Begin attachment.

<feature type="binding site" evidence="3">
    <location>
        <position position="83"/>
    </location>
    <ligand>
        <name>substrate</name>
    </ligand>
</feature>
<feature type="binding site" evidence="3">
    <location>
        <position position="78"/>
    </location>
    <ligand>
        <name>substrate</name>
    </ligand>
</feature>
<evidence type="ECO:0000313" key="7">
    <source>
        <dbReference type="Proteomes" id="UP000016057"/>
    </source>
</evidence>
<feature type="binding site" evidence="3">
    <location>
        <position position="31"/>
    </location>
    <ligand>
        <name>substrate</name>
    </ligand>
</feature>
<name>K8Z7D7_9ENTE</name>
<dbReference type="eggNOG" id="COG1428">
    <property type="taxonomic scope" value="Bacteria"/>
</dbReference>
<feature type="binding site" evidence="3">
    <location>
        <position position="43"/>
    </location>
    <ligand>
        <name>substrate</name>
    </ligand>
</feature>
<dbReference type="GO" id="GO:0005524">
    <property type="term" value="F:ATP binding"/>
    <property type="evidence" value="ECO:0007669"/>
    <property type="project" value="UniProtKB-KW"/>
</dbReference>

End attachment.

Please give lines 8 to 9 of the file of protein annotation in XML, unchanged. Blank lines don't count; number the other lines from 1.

</feature>
<feature type="binding site" evidence="3">